Now, the CEO of Fiat (who was recently profiled on 60 Minutes) is executing the next phase of his company's ever-increasing dependency on Chrysler, with plans to use Chrysler engineers, plants and dealers to help relaunch Fiat's sporty Alfa Romeo brand in the United States in 2014.
Marchionne plans to give the brand some of its own engines and a spicey Italian identity with American consumers even as he economizes by having one of the first new Alfa Romeo models, for example, built in the same Chrysler Illinois plant that now assembles the Dodge Dart.Continue reading...
Posted by Dale Buss on September 24, 2012 09:02 AM
Apple flirts with first trillion-dollar valuation for a company as iPhone 5 first weekend sales top five million and Apple tops YouTube and Aston Martin as "coolest UK brand." Apple also halted production at Foxconn factory after mass brawl, and seen hogging new iPhone for its own stores. Its legal team has also asked CA judge to boost award from Samsung.
Alfa Romeo plots return to USA, with Chrysler helping Fiat.
American Airlines racks up flight delays and cancellations.
Applebee's reboots its marketing with inflatable dolls.
Boeing struggles with makeover of 777.
Conde Nast launches French Vanity Fair into economic headwinds and skepticism.Continue reading...
Posted by Abe Sauer on September 18, 2012 02:08 PM
In Chinese, they have become known as "breast milk exhibitions" (乳展). Except, the shows have nothing to do with babies. Nor are they promotional events for plastic surgeons or any of the sketchy breast enlargement centers commonly found on China's streets. "Breast milk exhibitions" is the colloquial name that mainland social web wags now use for China's auto shows. All it takes is a look at a few photos from recent events to understand why the moniker makes sense.
China should probably have seen it all coming almost exactly a year ago when one Heilongjiang Province VW dealer used naked women to move product off the floor. The authorities are upset. But so far, the punishment bark is worse than the bite, which assures that China will only soon see more "breast milk exhibitions," no matter how pointless the promotions are. Continue reading...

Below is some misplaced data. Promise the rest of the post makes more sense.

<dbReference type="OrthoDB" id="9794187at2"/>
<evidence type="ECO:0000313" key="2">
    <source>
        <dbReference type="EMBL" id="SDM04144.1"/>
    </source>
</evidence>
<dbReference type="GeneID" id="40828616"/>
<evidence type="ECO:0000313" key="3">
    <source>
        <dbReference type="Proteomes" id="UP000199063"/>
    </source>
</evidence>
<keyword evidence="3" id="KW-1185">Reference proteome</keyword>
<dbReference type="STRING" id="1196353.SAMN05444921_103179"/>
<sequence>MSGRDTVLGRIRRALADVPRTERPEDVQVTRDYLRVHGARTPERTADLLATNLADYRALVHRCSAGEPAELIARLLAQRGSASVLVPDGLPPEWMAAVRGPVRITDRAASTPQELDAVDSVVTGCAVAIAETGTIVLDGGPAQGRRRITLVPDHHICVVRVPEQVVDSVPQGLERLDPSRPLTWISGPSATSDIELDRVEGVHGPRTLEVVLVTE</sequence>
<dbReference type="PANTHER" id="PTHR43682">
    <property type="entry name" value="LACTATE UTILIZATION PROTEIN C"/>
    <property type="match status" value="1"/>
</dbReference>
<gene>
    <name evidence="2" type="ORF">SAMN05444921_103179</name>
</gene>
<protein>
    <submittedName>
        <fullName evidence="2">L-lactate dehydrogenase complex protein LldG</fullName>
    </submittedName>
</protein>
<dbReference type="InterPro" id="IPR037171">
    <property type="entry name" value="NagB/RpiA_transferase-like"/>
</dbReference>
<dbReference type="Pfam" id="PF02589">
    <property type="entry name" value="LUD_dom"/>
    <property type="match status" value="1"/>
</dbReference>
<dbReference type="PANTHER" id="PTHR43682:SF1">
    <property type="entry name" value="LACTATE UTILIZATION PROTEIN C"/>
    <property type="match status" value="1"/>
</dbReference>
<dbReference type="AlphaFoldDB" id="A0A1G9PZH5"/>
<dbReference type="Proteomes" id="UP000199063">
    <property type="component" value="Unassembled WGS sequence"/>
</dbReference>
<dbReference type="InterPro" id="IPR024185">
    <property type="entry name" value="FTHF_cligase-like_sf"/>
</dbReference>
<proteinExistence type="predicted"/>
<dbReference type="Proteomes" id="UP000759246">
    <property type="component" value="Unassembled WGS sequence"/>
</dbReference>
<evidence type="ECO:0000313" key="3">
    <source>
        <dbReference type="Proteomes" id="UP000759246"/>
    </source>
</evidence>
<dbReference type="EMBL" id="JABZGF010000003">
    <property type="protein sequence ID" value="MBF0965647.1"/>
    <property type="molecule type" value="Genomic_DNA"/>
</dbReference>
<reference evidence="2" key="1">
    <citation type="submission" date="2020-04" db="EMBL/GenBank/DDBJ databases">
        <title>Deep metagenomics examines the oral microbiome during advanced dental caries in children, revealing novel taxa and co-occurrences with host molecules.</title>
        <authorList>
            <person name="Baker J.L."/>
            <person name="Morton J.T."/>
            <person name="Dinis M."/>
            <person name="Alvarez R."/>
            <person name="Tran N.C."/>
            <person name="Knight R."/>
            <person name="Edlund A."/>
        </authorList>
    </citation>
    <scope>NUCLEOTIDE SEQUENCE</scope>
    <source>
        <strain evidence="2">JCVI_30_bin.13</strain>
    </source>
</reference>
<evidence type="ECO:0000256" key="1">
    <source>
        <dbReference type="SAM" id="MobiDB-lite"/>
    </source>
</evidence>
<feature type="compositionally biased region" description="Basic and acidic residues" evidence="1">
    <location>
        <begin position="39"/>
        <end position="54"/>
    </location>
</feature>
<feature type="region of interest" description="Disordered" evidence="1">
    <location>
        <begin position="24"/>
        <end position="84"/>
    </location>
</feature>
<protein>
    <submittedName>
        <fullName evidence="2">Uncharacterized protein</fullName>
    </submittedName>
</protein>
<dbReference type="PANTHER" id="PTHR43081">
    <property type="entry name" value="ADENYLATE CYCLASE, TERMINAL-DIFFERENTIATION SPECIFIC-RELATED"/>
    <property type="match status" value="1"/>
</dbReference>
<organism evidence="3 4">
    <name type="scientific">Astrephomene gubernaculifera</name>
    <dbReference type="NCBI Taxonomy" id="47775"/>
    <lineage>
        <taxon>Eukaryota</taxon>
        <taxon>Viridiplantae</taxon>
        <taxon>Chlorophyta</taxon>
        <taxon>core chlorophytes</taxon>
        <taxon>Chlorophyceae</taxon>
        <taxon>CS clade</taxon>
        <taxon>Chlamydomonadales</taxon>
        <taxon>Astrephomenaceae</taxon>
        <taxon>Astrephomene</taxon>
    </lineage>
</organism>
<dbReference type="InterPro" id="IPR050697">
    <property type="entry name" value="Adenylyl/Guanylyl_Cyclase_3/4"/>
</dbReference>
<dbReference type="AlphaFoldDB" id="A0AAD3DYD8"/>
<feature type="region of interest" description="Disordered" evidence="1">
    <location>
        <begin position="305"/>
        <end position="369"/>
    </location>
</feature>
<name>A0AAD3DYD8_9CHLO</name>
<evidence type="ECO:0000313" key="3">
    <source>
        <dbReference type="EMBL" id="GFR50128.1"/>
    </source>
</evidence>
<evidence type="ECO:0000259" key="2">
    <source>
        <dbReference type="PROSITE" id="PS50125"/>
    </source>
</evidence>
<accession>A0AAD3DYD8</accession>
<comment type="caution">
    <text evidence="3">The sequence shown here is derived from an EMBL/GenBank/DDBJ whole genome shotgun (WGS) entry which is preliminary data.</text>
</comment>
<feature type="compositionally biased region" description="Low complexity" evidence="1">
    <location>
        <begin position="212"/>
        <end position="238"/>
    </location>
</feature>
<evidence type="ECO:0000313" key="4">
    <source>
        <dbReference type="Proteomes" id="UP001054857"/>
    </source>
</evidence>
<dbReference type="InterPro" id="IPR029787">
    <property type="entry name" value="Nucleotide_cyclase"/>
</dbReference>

Posted by Dale Buss on September 17, 2012 06:18 PM
Volkswagen has taken another step in mainstreaming its brand in the U.S. market, where new models and high hopes have made American consumers more important than ever. The brand has launched a new marketing campaign, "Why VW," and a social microsite featuring all ages and ethnicities in a bid "to capture and share the stories of Volkswagen owners and fans in a whole new way as well as draw new consumers into the Volkswagen experience," as Volkswagen of America put it in a press release today.
The ad campaign and the social hub, designed to encourage storytelling and spark conversations on Facebook, Twitter, Pinterest, Google+ and YouTube, represent two new facets of a broadening effort that the brand has been undertaking for about three years now after VW Group honchos in Germany decided that the U.S. market — which had suffered on a side burner for decades — would indeed prove important for their dreams of leading the globe in auto sales.
"We have a lot of new products right now; we're not just a Jetta and Beetle company," Justin Osborne, general manager of marketing communications for Volkswagen of America, told brandchannel. "We're resonating with a much broader and larger base, and we have products that are aligned with consumer tastes."Continue reading...